I’ve earlier blogged about how I find intuition and seeing the value of the tacit knowledge as very interesting perspectives for the decision-making. As social business and new ways of working are now changing the organizations and the entire business landscape, and further adding to the complexity – I’ll find it even more interesting to study decision-making and how understanding is created.
I was looking for something else from my bookshelf and found the good old book by Stephen P. Robbins “Essentials of Organizational Behavior”, and randomly checked out the chapter about individual differences in decision-making. What I found was an interesting quadrant that describes the leadership styles related to the decision-making, it has two axes: Way of Thinking and Tolerance for Ambiguity. The four styles of decision-making are: Directive, Analytical, Conceptual, and Behavioral.
So here’s a quick go-though of this model, followed by my free associations from it.
- Way of Thinking, very simplified: Logical, analytical leaders are processing information serially versus intuitive and creative ones perceiving things as a whole.
- Tolerance for Ambiguity, again simplified: some of us have a high need to structure information in order to minimize ambiguity, while others can process many ideas and thoughts simultaneously.
A very quick comparison of the types (yes, pretty obvious ones, you can hop over to my associations if you like):
- Analytical types have a better tolerance for ambiguity than the “traditional” directive decision-makers. An analytical type of leader usually search for more information and alternatives than directive ones.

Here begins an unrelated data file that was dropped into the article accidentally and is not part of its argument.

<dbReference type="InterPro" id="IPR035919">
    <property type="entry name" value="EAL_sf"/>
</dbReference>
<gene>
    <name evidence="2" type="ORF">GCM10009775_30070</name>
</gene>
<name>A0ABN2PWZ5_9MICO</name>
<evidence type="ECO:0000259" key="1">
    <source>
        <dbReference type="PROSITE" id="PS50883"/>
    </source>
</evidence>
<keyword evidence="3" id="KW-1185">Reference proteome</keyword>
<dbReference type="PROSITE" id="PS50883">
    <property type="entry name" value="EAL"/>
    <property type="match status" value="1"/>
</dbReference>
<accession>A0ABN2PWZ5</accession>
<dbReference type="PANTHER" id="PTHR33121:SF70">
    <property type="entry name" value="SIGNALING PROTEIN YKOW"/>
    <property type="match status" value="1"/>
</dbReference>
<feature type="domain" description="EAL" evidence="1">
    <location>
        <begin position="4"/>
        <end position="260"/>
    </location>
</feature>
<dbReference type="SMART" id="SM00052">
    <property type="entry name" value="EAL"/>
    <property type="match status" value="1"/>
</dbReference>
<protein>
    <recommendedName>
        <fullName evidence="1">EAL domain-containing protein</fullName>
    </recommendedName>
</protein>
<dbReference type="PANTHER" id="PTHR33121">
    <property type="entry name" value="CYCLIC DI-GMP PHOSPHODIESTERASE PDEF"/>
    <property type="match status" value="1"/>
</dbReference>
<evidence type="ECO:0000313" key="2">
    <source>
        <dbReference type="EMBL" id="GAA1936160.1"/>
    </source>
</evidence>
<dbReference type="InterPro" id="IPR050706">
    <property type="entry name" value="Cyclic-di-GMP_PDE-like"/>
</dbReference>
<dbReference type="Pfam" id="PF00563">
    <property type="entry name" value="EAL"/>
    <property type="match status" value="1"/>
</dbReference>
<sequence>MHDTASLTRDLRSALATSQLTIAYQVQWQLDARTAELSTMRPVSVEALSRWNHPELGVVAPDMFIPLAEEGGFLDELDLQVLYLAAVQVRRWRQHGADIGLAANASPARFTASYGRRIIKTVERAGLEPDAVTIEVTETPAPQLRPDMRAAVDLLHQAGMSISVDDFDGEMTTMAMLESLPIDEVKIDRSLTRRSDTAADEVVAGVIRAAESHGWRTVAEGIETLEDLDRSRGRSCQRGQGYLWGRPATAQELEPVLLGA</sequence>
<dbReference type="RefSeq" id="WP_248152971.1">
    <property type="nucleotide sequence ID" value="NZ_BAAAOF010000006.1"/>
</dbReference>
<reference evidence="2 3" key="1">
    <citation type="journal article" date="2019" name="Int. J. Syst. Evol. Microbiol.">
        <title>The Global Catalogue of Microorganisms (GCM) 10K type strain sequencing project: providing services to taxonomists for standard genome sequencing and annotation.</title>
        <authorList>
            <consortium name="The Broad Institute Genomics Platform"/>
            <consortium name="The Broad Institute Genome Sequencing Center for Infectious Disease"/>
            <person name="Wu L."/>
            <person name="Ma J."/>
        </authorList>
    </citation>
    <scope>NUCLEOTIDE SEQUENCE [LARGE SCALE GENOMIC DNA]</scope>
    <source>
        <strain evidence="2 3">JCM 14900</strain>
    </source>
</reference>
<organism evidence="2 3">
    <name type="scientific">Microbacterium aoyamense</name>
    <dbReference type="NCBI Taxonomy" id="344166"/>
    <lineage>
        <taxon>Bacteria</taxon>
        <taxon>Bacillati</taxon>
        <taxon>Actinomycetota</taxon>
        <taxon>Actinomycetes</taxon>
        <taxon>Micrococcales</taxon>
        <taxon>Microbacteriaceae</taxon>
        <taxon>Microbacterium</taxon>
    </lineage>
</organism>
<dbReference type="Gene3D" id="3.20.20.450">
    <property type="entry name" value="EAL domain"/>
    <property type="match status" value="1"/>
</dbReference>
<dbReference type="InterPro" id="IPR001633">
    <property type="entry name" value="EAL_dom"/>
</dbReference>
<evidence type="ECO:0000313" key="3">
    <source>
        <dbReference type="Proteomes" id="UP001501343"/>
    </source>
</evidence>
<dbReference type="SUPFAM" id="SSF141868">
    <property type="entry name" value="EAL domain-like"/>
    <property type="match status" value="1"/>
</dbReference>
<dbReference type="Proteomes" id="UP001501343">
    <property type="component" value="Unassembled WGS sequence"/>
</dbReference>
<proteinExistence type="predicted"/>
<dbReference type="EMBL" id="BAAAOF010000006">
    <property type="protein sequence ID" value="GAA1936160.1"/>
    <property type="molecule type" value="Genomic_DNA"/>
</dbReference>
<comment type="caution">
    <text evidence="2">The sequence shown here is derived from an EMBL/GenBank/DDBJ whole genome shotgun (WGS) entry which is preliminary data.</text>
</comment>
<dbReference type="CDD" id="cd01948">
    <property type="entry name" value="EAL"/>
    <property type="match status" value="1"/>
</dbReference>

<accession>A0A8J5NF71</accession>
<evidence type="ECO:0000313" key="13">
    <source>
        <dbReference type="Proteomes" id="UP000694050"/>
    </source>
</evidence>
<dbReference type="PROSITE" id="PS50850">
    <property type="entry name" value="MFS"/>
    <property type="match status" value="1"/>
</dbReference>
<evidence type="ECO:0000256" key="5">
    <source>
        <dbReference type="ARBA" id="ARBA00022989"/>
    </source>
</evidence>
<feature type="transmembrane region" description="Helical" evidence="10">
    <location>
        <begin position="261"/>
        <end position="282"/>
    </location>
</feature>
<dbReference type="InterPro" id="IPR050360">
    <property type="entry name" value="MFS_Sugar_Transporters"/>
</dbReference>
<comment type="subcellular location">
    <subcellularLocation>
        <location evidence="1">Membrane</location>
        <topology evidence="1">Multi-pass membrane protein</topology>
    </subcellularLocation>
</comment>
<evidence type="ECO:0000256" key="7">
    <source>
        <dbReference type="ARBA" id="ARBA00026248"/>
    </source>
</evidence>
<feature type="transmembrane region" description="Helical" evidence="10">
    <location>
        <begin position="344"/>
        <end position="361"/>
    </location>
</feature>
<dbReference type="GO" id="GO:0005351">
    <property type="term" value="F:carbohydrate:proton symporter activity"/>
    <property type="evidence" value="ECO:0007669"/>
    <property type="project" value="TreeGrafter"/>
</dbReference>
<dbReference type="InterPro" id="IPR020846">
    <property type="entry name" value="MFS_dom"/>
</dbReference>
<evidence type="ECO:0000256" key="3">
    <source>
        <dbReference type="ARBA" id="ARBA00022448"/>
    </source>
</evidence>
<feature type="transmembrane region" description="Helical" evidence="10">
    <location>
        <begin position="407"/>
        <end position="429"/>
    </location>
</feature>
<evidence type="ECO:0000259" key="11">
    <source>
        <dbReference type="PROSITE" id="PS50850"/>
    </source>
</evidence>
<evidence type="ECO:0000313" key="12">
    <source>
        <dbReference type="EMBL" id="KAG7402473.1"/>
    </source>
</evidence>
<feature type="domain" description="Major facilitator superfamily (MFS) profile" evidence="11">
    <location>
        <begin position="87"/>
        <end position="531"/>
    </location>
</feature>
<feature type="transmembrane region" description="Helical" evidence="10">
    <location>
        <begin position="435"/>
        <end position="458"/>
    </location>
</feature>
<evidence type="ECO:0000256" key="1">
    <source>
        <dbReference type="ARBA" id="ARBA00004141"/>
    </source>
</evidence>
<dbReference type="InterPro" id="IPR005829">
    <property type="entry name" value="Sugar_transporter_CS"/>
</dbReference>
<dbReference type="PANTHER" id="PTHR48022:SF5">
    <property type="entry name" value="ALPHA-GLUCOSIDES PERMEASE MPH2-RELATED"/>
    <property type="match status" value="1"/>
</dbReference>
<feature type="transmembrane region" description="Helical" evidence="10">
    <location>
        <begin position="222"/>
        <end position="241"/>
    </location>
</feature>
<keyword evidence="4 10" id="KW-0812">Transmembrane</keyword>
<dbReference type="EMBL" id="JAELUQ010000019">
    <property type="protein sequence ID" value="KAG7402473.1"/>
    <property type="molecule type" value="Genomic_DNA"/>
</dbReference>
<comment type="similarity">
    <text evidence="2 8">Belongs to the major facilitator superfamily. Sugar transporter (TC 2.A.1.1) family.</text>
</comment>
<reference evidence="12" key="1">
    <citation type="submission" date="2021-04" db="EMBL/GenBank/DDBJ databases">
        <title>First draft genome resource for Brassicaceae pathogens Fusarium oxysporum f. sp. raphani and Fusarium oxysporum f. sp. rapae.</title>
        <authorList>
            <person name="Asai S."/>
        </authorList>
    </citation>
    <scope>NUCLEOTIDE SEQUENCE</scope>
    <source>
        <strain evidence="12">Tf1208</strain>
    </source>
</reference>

- Leaders applying the conceptual style in decision-making are often considering many alternatives out of broad perspective. Additionally they take a longer term perspective. This style gives most room for creativity, the authors claim.
- The forth style, behavioral style, is the most receptive for suggestions from others, peers and subordinates, and leaders of this style love the meetings! They are also trying to avoid conflicts and find a consensus.
In Finland we call the behavioral style as a Swedish leadership style: it is based on utterly politeness and caution, and taking ages to get any decisions. Meanwhile the traditional Finnish way has been the opposite; very direct, focused on the matter (seeing people as resources, no space for feelings here) and with low tolerance of ambiguity. The formal business education in Finland has a long time emphasized the rational analysis and thinking which have led to this ‘inflexible’ style. Naturally leadership styles are developing here in the Nordics too. But I think we Finns have much more home work to do than our friends in Sweden.